Welcome! It's on Friday 15th December 2017

Joining up eczema: primary care practitioners and their roles

Today, writer Jean Robinson will talk about the role of primary care professionals in managing eczema and the commissioning of eczema services

Posted: 29 January 2016

If you missed yesterday’s instalment of our weekly feature, click here.

All primary care practitioners need to be familiar with national guidelines on the assessment and management of childhood eczema.

GPs

GPs need to assess severity of eczema accurately and prescribe sufficient quantities of emollients (and TCS where indicated) as this is an area where parents often report problems. Prescriptions should avoid over complicated treatment regimes. Babies with moderate or severe eczema should be monitored for food allergies. Bacterial skin infections should be treated. Referral to health visitors or community nursery nurses for further education and support should be considered particularly for children with more severe disease and those who attend appointments frequently. Quality of life should be monitored.

Health visitors

Parents often experience barriers in the delivery of treatment with child resistance to treatment. Some experience “cream wars” that can result in attempts to disguise treatments eg putting bath additives in different bottles, applying treatments when the child is asleep, restraining the child or reducing applications. Health visitors should help with practical advice about more positive strategies eg games, rewards and distraction, explaining and involving the child in the treatment and helping parents to develop achievable routines.
Babies with moderate or severe eczema should be monitored for non IgE mediated symptoms and poor growth.

School nurses

School nurses should agree written healthcare plans with parents and facilitate the application of moisturiser at school with appropriate adult input and supervision as well as guiding parents to see their child’s GP if a child’s attendance and progress are being negatively affected. Referrals can also be made to community children’s nurses.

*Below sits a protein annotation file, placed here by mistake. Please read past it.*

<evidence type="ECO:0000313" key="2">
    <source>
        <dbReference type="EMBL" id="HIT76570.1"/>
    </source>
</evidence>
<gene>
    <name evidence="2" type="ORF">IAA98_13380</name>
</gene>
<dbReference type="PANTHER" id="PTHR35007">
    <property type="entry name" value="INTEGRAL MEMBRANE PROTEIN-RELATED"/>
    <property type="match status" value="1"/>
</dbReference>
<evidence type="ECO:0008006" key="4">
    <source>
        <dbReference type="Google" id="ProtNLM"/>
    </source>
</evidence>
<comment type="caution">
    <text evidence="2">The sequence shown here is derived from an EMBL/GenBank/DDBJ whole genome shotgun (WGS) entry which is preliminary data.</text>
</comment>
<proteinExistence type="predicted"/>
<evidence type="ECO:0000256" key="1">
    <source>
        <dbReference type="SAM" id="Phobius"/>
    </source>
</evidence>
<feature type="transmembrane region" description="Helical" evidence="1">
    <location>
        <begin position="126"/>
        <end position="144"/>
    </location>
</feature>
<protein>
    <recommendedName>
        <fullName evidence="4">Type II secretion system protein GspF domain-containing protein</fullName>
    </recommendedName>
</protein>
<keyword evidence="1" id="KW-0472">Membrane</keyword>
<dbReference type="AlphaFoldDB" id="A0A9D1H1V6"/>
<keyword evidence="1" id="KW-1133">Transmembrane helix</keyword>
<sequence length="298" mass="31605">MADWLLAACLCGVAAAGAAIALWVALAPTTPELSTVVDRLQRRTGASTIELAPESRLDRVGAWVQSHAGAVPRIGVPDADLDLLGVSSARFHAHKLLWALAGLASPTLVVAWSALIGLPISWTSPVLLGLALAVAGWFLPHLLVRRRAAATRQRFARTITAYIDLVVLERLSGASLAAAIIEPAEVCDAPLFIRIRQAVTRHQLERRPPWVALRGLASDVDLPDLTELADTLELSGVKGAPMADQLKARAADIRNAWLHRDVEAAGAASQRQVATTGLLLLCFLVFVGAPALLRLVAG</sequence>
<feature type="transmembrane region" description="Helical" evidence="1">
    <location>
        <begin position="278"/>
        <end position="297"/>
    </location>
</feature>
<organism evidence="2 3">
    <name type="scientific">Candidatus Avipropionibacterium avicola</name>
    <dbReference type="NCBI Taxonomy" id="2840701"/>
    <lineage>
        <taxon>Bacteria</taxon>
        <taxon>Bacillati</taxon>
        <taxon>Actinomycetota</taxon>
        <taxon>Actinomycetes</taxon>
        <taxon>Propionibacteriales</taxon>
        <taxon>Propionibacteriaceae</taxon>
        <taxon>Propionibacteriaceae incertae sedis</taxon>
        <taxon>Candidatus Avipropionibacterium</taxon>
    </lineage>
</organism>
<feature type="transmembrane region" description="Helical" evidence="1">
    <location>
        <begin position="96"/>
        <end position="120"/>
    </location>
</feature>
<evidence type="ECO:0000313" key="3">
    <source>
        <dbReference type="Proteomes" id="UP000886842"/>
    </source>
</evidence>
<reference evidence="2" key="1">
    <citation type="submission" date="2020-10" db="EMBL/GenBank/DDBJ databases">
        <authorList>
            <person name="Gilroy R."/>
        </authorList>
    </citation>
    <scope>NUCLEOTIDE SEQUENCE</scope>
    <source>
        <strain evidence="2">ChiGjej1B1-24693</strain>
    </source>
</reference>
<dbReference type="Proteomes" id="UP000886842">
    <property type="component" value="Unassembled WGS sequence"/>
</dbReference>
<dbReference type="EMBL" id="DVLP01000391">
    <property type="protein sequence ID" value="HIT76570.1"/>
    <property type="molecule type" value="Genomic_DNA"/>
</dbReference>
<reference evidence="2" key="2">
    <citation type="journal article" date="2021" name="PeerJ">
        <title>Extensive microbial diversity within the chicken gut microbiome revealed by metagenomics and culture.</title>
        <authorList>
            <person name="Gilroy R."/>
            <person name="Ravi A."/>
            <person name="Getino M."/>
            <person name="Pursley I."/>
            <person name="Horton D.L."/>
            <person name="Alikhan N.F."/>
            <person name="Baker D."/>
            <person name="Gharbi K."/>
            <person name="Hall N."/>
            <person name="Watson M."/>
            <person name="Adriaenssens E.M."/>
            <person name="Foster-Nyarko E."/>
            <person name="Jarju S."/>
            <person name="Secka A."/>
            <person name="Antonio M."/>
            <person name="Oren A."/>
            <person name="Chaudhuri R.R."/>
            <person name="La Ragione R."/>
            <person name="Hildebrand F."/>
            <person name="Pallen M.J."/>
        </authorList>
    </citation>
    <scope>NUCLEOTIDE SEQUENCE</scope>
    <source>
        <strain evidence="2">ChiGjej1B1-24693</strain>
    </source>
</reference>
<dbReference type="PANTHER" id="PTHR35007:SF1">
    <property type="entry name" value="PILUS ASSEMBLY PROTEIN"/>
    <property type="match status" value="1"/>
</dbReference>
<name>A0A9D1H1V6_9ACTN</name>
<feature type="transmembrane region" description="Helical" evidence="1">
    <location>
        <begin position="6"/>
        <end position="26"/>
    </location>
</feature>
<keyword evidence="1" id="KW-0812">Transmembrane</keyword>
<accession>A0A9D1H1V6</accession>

Community Children’s Nurses

Community children’s nurses deliver support,education and training of parents and carers about steps they can take in the home environment to manage eczema. They achieve this through problem solving and solution finding to help families overcome barriers they experience in caring for their child’s eczema. Knowledgeable and confident parents can improve the outcomes for the children.

Pharmacists

The Pharmacy First scheme may mean pharmacists are the first to see the child so an ability to assess severity and educate parents in the use of emollients is essential. As the dispenser of prescriptions it is essential they educate parents in the use of TCS.

Commissioning eczema services

Commissioners could improve the care of children with eczema (NICE 2013) by:
• Nomination of a lead dermatology commissioner to raise awareness and monitor improvements to children’s dermatology pathways

• Commissioning dermatology education for all practitioners. Currently the Royal College of General Practitioner’s (RCGP) curriculum statement Care of Children and Young People does not reference eczema. Education of health visitors, school nurses and community children’s nurses is not formalised. Multi-disciplinary education would aid working relationships and increase GPs’ knowledge and confidence in others’ roles. Dermatology specialists must be involved in the development of education programmes

• Engage with GPs at practice level to maintain and increase referrals to community children’s nurse teams to reduce secondary care referrals and attendances by providing additional time for education for families and helping to triage referrals to secondary care

• Develop a local formulary for eczema prescribing for children. Assess local prescribing practice working with pharmacy and medicines management services to ensure that the local formulary includes an appropriate range of emollients and treatments. This should include advice on the quantity to prescribe, recommended first-choice treatments and exclusions

• Ensure there is a pathway for children with eczema who need referral for specialist psychological advice

• Ensure there is a pathway that has a named healthcare professional who can offer specialist allergy advice.

Acknowledgements

With thanks to Drs Sasha Dhoat, Lee Noimark and David Paige